“I remember my Mom and Dad dancing the Jarabe Tapatio: Dad dressed in a Charro suit, Mom dressed in a beautiful sequin skirt she sewed herself," said their daughter Angel Moncallo. "They danced as entertainment for the veterans at the VA hospital in Palo Alto where they cooked food and displayed artwork for the veteran patients every 5 de Mayo or 16 of September. Dad reached out to other artists to donate time and display their art. Somehow he looped his kids into being fashion models to display all the different Mexican dresses Mom sewed.”

 

In their spare time, the Guel’s took time to support cultural arts by volunteering with Teatro Vision and Club Estrella - a nonprofit social club which promotes Mexican-American heritage sponsoring cultural events and fundraisers that go to scholarships.

 

Together, with their children, Luis and Alicia were also active members of the Guadalupe Society which puts on yearly fundraising activities and donates a portion of its proceeds to non-profit organizations.  Their eldest son, Joe Guel, has been leading this effort for the last 30 years, having awarded over 200 scholarships thus far. 

 

In retirement, Luis pursued his passion for investigation and research into the Aztec calendar. He dedicated 40 years on the ancient artifact and wrote a book, along with his son Juan, titled "Xiuhmolpilli, The 52-year Cycle." This book came on the heels of years of Luis serving as a guest lecturer at various universities and community organizations all around the Bay Area.

 

In 2003, Alicia passed away, but not without leaving a legacy of community service to her eight children. Today their children, along with their grandchildren, great-grandchildren, and great-great-grandchildren keep the family legacy alive.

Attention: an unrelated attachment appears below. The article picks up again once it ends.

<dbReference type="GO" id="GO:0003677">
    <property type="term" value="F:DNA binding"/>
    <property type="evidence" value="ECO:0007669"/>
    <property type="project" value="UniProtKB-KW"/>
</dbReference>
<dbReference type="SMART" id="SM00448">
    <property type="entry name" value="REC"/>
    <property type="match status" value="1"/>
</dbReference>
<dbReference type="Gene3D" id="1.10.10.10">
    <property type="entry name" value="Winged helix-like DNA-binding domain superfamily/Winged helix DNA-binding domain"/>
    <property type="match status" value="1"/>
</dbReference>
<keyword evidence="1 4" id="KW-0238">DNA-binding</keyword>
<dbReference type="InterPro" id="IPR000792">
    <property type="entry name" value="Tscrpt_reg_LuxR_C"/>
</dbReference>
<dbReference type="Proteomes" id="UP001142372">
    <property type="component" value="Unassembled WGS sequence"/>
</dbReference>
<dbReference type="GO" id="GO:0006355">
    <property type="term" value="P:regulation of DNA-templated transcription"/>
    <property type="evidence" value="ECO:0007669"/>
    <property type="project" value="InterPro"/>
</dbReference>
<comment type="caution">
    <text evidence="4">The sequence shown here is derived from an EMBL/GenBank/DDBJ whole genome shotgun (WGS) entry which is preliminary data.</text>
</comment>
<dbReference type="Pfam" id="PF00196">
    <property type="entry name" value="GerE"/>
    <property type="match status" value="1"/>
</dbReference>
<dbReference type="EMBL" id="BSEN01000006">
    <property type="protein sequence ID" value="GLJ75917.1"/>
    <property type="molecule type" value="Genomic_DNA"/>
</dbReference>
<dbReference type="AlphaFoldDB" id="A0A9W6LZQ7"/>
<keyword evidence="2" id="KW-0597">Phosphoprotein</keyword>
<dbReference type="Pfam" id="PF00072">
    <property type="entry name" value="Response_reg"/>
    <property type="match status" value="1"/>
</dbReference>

The Guel Legacy

 

The oldest son Joe Guel and his wife Gloria continue the family's tradition of volunteering with Club Estrella and Teatro Vision. Joe served on the board of directors for Center for Education and Training (CET) in San Jose for several years.  Their youngest son, Jose Luis Guel, is currently working on a documentary of his grandfather Luis’ story that will be released this year.

 

Luis and Alicia’s second son, Jesse Guel, is married to Michele and currently serves as Pastor for Jubilee Christian Center. Additionally, he volunteers his time running Celebrate Recovery - a program that helps people recover from addiction through faith. His passion for helping others has also led him to be a strong source of support through counseling, crisis intervention, and providing resources to local people experiencing homeless.  

 

Juan Guel is married to Tina and works at Hope Services where he works with developmentally disabled seniors. He is well known among local nonprofit programs that serve Latino youth as being a strong role model, leading by example, and for serving as a mentor for local teachers and community leaders.  His three children, Amelia, Juan, and Lydia are all also working and volunteering in community-centered organizations where they follow the family business of giving back.